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Six locations – Thua Thien Hue, Khanh Hoa, Quang Ninh, Lam Dong, Binh Thuan and Danang – were listed in 2011’s inspection plan by the Ministry of Planning and Investment (MPI) due to “careless investment licencing” and “low efficiency”.
As with Thua Thien Hue, many property developers registered to invest in tourism property projects in this central province from 2001-2004. However, just a few of the licenced projects got rolling.
According to statistics by Chan May-Lang Co Economic Zone (EZ) Authority the EZ is currently home to 35 tourism property projects, however, only nine projects are underway while many others remain on the drawing board, such as the Lap An Lagoon golf course tourism complex and Bai Chuoi resort.
Some other projects have seen little progress. For example, the Diana Resort, which was licenced in 2007 is now an empty space except for a hedge and a guard’s house.
Meanwhile the Lang Co Coastal Resort, licenced in 2006, has only constructed the project’s breakwater and the Xanh Lang resort, licenced in 2008, has only just built its foundation.
Deputy head of the Chan May-Lang Co EZ Authority Nguyen Hue attributed project delays to developers’ capital shortages and high bank lending rates.
Nevertheless at a recent Ho Chi Minh City-based meeting on tourism property projects, central provinces were still eagerly calling for investment.
In the Central Highlands’ province of Lam Dong, according to the provincial People’s Committee, there were 236 tourism property projects in Dalat city planned from 2006-2010 worth VND46.5 trillion ($2.32 billion) with a total registered capital of which 142 projects were licenced. However, just 65 projects are now in progress and only 19 projects were put into operation.
Around 30 projects worth more than VND7.5 trillion ($375 million) registered to invest in the Dalat-based Tuyen Lam Lake resort, however only 14 projects are in the development pipeline.
In mid-October 2010, Lam Dong People’s Committee made public a list of projects seeking investment from 2011-2020. However, a big tourism property project – the Prenn Lake resort, which covers up to 1,000 hectares – carved its name among 29 major prioritised investment projects.
Danang, also in the central region, takes the lead across the country in terms of villa and hotel density. Statistics show that there are more than 20 high-end resorts along Danang coast such as Furama Villas, Olalani and Vinpearl Danang. Of them, 14 projects will soon market 650 villas while around 9,300 apartments from other 20 projects will be launched within the next five to seven years.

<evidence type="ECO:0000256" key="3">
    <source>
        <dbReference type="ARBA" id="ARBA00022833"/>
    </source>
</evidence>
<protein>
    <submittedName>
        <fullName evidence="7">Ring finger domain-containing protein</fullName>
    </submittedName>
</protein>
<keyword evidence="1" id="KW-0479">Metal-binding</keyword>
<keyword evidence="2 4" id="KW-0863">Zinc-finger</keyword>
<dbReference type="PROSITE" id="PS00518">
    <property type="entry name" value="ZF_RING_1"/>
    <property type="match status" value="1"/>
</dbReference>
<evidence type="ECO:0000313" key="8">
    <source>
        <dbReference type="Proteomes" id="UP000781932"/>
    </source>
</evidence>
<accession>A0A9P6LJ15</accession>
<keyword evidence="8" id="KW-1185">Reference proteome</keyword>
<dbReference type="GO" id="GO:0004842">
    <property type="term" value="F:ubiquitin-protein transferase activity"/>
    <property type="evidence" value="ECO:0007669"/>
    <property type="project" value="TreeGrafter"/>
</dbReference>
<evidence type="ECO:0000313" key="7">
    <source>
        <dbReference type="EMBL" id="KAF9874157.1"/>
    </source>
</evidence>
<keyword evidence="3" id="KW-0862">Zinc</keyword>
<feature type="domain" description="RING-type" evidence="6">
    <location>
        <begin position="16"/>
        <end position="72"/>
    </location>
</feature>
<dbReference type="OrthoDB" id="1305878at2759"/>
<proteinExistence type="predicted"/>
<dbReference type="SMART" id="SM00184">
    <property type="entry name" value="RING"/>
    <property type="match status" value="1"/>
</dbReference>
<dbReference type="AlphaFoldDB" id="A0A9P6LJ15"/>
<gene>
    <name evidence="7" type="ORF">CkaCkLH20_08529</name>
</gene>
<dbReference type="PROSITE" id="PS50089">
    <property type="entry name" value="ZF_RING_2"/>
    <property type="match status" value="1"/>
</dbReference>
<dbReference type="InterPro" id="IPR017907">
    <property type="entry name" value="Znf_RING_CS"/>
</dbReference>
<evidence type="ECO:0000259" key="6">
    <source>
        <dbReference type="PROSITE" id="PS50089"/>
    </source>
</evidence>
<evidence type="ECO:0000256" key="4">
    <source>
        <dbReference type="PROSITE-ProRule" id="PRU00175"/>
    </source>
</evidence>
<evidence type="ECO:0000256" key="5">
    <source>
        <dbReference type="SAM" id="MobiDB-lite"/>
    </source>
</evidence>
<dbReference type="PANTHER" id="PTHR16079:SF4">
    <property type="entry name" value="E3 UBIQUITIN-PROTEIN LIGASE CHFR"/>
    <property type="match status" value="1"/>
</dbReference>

Another central province, Khanh Hoa, is currently home to more than 80 tourism projects worth around VND30 trillion ($1.5 billion) in total investment capital. One mega-project, the 2,300ha North Cam Ranh Peninsula resort, which was expected to boost the province’s development, is causing a headache for the local government.
At this point of time, 30 projects have registered to invest in North Cam Ranh Peninsula resort with total investment of VND17 trillion ($850 million). Only five projects were given the go-ahead while the remainder is in the legal setup process. Earlier in 2007, the province withdrew licences of 20 tourism projects due to delays.
Northern Quang Ninh province has also popped up on MPI’s 2011 inspection plan with 64 holiday home and tourism property projects. Of which, 26 projects include sports and entertainment facilities, eco-resorts, food, cultural and historical sites and 38 projects pump capital into hotels, villas and holiday homes.
The southern province of Binh Thuan appeared on MPI’s inspection radar in 2011 and despite being a remote location with a low level of per capita income it has licenced as many as 12 golf course projects.
Statistics of the province’s Department of Planning and Investment indicate that only two golf courses are now operational while other projects are either on the drawing board or have seen little progress.
For example, South Fork golf course, which was licenced in 2004, Hon Rom, licenced in 2007 and Son My, licenced in 2006, saw delays because they were positioned in “black sand” areas. They will now have to wait until the black sand deposits are extracted.